THE ISLANDS OP TRISTAN DA CTTITHA. There are a large number of people who regard as flat blasphemy a suggestion that Britain should abandon any portion of her dominions, but, except for this sentimental objection, there would appear to be noth- ing very alarming in the rumour that the islands of Tristan da Cunha are to be relinquished as part of the British Empire. It may safely be assumed that the inhabi- tants are attached to their home, because we know from other examples* that the more bleak and desolate the country in which people are born the more loth they are to leave it, and the more they long to return if they happen to be away from it. There was a striking illustration of that fact a few years ago when some Lap- landers visited Loudon. Their home was in the neighbourhood of the Arctic Circle, in a country containing vast areas of deso- late tundra and dreary swamps, where their condition wss such as would be regarded by the vast majority of Europeans as al- together miserable. They came to London at the height of one of the most beautiful summers, and every effort was made to promote their happiness; yet they yearned day and night for their native land, and could not be prevailed upon to settle in Britain for all the wealth of the Indies. The situatiion of our fellow subjects in Tristan da Cunha is more cheerful than that of these Laplanders mainly because the islanders have quite a tolerable climate, but they are shut out from all communica- tion with the rest of the world, and the recent report that they are short of pro. visions tends to shew how limited are their resources. It is suggested, as an argument against abandonment, that the islands would be useful as a coaling station in the event of a maritime war, hut a reference to the map suggests the reflection that it is very improbable any of our ships would find themselves in that latitude.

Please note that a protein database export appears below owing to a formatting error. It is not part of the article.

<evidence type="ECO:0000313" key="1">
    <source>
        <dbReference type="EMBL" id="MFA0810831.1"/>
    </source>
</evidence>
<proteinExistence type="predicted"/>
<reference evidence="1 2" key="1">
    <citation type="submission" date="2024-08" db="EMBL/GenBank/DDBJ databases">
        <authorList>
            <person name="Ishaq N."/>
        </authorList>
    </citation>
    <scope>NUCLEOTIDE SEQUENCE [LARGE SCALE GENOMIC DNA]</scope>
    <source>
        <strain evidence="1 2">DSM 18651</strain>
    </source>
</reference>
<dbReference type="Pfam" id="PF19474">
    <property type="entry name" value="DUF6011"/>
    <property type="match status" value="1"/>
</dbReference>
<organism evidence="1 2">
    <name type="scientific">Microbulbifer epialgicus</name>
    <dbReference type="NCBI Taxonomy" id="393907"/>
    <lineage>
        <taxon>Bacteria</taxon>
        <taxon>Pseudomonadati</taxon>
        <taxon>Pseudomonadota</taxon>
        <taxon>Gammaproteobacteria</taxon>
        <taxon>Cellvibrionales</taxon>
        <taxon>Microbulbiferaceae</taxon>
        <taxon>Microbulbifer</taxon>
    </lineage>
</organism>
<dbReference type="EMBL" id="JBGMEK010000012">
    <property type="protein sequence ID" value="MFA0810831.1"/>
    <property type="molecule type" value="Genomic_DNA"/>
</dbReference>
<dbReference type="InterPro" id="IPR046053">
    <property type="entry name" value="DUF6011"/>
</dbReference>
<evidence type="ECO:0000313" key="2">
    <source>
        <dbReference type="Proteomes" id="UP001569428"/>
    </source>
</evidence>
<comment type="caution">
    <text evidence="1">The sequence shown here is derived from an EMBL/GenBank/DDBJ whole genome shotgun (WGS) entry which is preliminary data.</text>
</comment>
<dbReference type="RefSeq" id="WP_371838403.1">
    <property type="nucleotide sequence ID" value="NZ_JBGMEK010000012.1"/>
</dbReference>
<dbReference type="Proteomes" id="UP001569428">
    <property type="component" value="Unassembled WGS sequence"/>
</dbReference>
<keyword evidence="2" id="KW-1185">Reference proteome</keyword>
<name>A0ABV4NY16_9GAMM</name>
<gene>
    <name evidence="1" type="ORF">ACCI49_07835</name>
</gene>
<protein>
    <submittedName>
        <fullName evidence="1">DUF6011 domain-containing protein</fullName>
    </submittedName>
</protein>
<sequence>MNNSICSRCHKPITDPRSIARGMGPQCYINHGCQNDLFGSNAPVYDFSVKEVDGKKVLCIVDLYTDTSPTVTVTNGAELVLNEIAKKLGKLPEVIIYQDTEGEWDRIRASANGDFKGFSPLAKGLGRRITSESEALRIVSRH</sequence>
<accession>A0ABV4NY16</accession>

LOST VESSELS. I Perhaps the most terrible of all bereave- ments are those which attend the complete loss of a ship at sea, when the vessel sails bravely out of harbour but is never heard of again, even to the extent of a floating spar which might afford some evidence of its fate. Meanwhile, the relations of those on board continue to hope against hope that the loved ones may return, and it is. perhaps, scarcely an exaggeration to say that the prolonged suspense which follows such a calamity is in itself as dreadful as the certainty of death. Such was the story of the Allan liner Huronian, which left Glasgow on February 11th, 1902, but never reached the port which was her intended destination, and was in due course posted as missing." From that day no trace of the vessel has been discovered, but a few days since a bottle was found off the coast of Ireland containing what purports to be a letter from one of the crew. It seems unlikf ly that the bottle should have been floating for five years in the Atlantic ocean without being discovered, but such a thing is possible, and the evi- dence seems to be on the side of the conclusion that this is not one of those cruel and senseless "practical jqkes" in the perpetration of which some people appear to find a strange eajoyment.